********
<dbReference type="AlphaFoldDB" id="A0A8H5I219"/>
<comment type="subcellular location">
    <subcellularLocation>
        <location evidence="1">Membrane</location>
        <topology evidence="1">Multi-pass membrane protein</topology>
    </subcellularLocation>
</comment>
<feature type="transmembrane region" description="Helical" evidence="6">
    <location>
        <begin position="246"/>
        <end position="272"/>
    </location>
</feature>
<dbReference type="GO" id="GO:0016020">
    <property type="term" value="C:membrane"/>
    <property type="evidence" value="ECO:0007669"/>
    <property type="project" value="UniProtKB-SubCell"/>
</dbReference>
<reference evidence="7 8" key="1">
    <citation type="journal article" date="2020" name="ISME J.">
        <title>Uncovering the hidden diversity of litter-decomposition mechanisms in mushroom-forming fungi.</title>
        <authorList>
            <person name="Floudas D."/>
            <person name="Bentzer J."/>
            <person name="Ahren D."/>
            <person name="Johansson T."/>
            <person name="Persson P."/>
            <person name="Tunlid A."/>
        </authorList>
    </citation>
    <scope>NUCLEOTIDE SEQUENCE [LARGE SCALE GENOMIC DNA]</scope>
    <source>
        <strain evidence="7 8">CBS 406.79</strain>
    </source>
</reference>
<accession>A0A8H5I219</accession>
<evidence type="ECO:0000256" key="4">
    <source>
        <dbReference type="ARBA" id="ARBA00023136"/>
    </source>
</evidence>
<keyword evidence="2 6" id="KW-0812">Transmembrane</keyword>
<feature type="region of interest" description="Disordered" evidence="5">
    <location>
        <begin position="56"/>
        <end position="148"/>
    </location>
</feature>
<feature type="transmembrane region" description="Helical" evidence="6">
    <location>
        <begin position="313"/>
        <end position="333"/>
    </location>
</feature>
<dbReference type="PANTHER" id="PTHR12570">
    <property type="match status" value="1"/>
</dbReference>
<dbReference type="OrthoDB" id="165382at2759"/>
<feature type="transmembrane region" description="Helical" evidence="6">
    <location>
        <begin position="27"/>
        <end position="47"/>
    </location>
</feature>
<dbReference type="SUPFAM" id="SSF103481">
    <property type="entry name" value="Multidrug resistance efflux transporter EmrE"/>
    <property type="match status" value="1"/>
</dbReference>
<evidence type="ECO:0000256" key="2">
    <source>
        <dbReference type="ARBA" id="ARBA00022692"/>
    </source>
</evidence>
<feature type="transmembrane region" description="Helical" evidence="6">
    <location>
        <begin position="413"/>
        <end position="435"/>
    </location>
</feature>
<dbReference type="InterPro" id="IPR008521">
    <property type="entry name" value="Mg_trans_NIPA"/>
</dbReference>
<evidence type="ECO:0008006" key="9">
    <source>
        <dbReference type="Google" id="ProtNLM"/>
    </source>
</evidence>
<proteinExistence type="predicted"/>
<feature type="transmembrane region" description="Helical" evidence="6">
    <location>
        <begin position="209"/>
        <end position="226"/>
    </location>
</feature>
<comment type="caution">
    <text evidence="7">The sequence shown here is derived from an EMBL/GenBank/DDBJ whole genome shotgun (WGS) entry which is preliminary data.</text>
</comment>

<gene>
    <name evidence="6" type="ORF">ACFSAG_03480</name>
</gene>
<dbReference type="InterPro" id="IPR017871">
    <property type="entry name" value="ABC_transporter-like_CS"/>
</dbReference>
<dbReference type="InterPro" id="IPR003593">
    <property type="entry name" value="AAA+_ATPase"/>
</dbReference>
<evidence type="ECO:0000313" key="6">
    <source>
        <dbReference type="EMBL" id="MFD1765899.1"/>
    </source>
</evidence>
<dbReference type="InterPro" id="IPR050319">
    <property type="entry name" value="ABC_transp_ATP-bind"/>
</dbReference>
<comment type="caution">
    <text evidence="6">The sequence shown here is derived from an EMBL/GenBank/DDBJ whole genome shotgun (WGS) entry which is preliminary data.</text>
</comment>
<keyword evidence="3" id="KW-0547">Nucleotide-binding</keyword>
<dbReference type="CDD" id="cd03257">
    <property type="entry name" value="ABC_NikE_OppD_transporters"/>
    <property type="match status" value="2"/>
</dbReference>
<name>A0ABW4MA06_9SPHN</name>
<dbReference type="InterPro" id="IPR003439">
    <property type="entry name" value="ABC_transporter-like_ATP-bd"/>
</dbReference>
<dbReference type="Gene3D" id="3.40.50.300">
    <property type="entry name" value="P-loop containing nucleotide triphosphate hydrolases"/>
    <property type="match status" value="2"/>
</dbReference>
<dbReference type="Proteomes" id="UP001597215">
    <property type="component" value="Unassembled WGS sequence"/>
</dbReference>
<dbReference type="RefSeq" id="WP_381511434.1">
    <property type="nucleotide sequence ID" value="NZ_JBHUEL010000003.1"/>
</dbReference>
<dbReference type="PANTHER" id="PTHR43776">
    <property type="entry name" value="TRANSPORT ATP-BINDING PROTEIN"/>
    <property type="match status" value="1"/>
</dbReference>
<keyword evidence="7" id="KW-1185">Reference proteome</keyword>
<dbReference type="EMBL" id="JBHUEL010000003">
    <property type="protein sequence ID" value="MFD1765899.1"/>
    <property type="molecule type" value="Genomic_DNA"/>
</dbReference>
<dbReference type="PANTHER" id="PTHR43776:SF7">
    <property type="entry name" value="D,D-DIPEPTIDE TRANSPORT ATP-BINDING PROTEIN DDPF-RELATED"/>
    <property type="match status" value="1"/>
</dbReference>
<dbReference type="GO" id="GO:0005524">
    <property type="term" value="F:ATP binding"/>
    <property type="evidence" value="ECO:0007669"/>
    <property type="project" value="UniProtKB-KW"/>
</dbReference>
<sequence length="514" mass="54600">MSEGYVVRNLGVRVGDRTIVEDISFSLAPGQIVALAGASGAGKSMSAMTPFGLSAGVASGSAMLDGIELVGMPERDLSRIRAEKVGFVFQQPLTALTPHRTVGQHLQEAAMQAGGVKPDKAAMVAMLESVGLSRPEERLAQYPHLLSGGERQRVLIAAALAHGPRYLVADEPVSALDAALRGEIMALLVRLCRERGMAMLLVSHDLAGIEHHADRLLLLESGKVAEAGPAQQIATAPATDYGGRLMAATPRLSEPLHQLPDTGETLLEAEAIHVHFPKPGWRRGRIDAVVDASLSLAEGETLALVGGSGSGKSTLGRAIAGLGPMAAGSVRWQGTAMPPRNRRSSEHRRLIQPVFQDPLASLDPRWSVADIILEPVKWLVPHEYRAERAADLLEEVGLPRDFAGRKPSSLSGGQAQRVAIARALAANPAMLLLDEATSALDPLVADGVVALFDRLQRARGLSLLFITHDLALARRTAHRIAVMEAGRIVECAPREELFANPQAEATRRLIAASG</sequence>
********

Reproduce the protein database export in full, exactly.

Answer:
<dbReference type="AlphaFoldDB" id="A0A8H5I219"/>
<comment type="subcellular location">
    <subcellularLocation>
        <location evidence="1">Membrane</location>
        <topology evidence="1">Multi-pass membrane protein</topology>
    </subcellularLocation>
</comment>
<feature type="transmembrane region" description="Helical" evidence="6">
    <location>
        <begin position="246"/>
        <end position="272"/>
    </location>
</feature>
<dbReference type="GO" id="GO:0016020">
    <property type="term" value="C:membrane"/>
    <property type="evidence" value="ECO:0007669"/>
    <property type="project" value="UniProtKB-SubCell"/>
</dbReference>
<reference evidence="7 8" key="1">
    <citation type="journal article" date="2020" name="ISME J.">
        <title>Uncovering the hidden diversity of litter-decomposition mechanisms in mushroom-forming fungi.</title>
        <authorList>
            <person name="Floudas D."/>
            <person name="Bentzer J."/>
            <person name="Ahren D."/>
            <person name="Johansson T."/>
            <person name="Persson P."/>
            <person name="Tunlid A."/>
        </authorList>
    </citation>
    <scope>NUCLEOTIDE SEQUENCE [LARGE SCALE GENOMIC DNA]</scope>
    <source>
        <strain evidence="7 8">CBS 406.79</strain>
    </source>
</reference>
<accession>A0A8H5I219</accession>
<evidence type="ECO:0000256" key="4">
    <source>
        <dbReference type="ARBA" id="ARBA00023136"/>
    </source>
</evidence>
<keyword evidence="2 6" id="KW-0812">Transmembrane</keyword>
<feature type="region of interest" description="Disordered" evidence="5">
    <location>
        <begin position="56"/>
        <end position="148"/>
    </location>
</feature>
<feature type="transmembrane region" description="Helical" evidence="6">
    <location>
        <begin position="313"/>
        <end position="333"/>
    </location>
</feature>
<dbReference type="PANTHER" id="PTHR12570">
    <property type="match status" value="1"/>
</dbReference>
<dbReference type="OrthoDB" id="165382at2759"/>
<feature type="transmembrane region" description="Helical" evidence="6">
    <location>
        <begin position="27"/>
        <end position="47"/>
    </location>
</feature>
<dbReference type="SUPFAM" id="SSF103481">
    <property type="entry name" value="Multidrug resistance efflux transporter EmrE"/>
    <property type="match status" value="1"/>
</dbReference>
<evidence type="ECO:0000256" key="2">
    <source>
        <dbReference type="ARBA" id="ARBA00022692"/>
    </source>
</evidence>
<feature type="transmembrane region" description="Helical" evidence="6">
    <location>
        <begin position="413"/>
        <end position="435"/>
    </location>
</feature>
<dbReference type="InterPro" id="IPR008521">
    <property type="entry name" value="Mg_trans_NIPA"/>
</dbReference>
<evidence type="ECO:0008006" key="9">
    <source>
        <dbReference type="Google" id="ProtNLM"/>
    </source>
</evidence>
<proteinExistence type="predicted"/>
<feature type="transmembrane region" description="Helical" evidence="6">
    <location>
        <begin position="209"/>
        <end position="226"/>
    </location>
</feature>
<comment type="caution">
    <text evidence="7">The sequence shown here is derived from an EMBL/GenBank/DDBJ whole genome shotgun (WGS) entry which is preliminary data.</text>
</comment>

<gene>
    <name evidence="6" type="ORF">ACFSAG_03480</name>
</gene>
<dbReference type="InterPro" id="IPR017871">
    <property type="entry name" value="ABC_transporter-like_CS"/>
</dbReference>
<dbReference type="InterPro" id="IPR003593">
    <property type="entry name" value="AAA+_ATPase"/>
</dbReference>
<evidence type="ECO:0000313" key="6">
    <source>
        <dbReference type="EMBL" id="MFD1765899.1"/>
    </source>
</evidence>
<dbReference type="InterPro" id="IPR050319">
    <property type="entry name" value="ABC_transp_ATP-bind"/>
</dbReference>
<comment type="caution">
    <text evidence="6">The sequence shown here is derived from an EMBL/GenBank/DDBJ whole genome shotgun (WGS) entry which is preliminary data.</text>
</comment>
<keyword evidence="3" id="KW-0547">Nucleotide-binding</keyword>
<dbReference type="CDD" id="cd03257">
    <property type="entry name" value="ABC_NikE_OppD_transporters"/>
    <property type="match status" value="2"/>
</dbReference>
<name>A0ABW4MA06_9SPHN</name>
<dbReference type="InterPro" id="IPR003439">
    <property type="entry name" value="ABC_transporter-like_ATP-bd"/>
</dbReference>
<dbReference type="Gene3D" id="3.40.50.300">
    <property type="entry name" value="P-loop containing nucleotide triphosphate hydrolases"/>
    <property type="match status" value="2"/>
</dbReference>
<dbReference type="Proteomes" id="UP001597215">
    <property type="component" value="Unassembled WGS sequence"/>
</dbReference>
<dbReference type="RefSeq" id="WP_381511434.1">
    <property type="nucleotide sequence ID" value="NZ_JBHUEL010000003.1"/>
</dbReference>
<dbReference type="PANTHER" id="PTHR43776">
    <property type="entry name" value="TRANSPORT ATP-BINDING PROTEIN"/>
    <property type="match status" value="1"/>
</dbReference>
<keyword evidence="7" id="KW-1185">Reference proteome</keyword>
<dbReference type="EMBL" id="JBHUEL010000003">
    <property type="protein sequence ID" value="MFD1765899.1"/>
    <property type="molecule type" value="Genomic_DNA"/>
</dbReference>
<dbReference type="PANTHER" id="PTHR43776:SF7">
    <property type="entry name" value="D,D-DIPEPTIDE TRANSPORT ATP-BINDING PROTEIN DDPF-RELATED"/>
    <property type="match status" value="1"/>
</dbReference>
<dbReference type="GO" id="GO:0005524">
    <property type="term" value="F:ATP binding"/>
    <property type="evidence" value="ECO:0007669"/>
    <property type="project" value="UniProtKB-KW"/>
</dbReference>
<sequence length="514" mass="54600">MSEGYVVRNLGVRVGDRTIVEDISFSLAPGQIVALAGASGAGKSMSAMTPFGLSAGVASGSAMLDGIELVGMPERDLSRIRAEKVGFVFQQPLTALTPHRTVGQHLQEAAMQAGGVKPDKAAMVAMLESVGLSRPEERLAQYPHLLSGGERQRVLIAAALAHGPRYLVADEPVSALDAALRGEIMALLVRLCRERGMAMLLVSHDLAGIEHHADRLLLLESGKVAEAGPAQQIATAPATDYGGRLMAATPRLSEPLHQLPDTGETLLEAEAIHVHFPKPGWRRGRIDAVVDASLSLAEGETLALVGGSGSGKSTLGRAIAGLGPMAAGSVRWQGTAMPPRNRRSSEHRRLIQPVFQDPLASLDPRWSVADIILEPVKWLVPHEYRAERAADLLEEVGLPRDFAGRKPSSLSGGQAQRVAIARALAANPAMLLLDEATSALDPLVADGVVALFDRLQRARGLSLLFITHDLALARRTAHRIAVMEAGRIVECAPREELFANPQAEATRRLIAASG</sequence>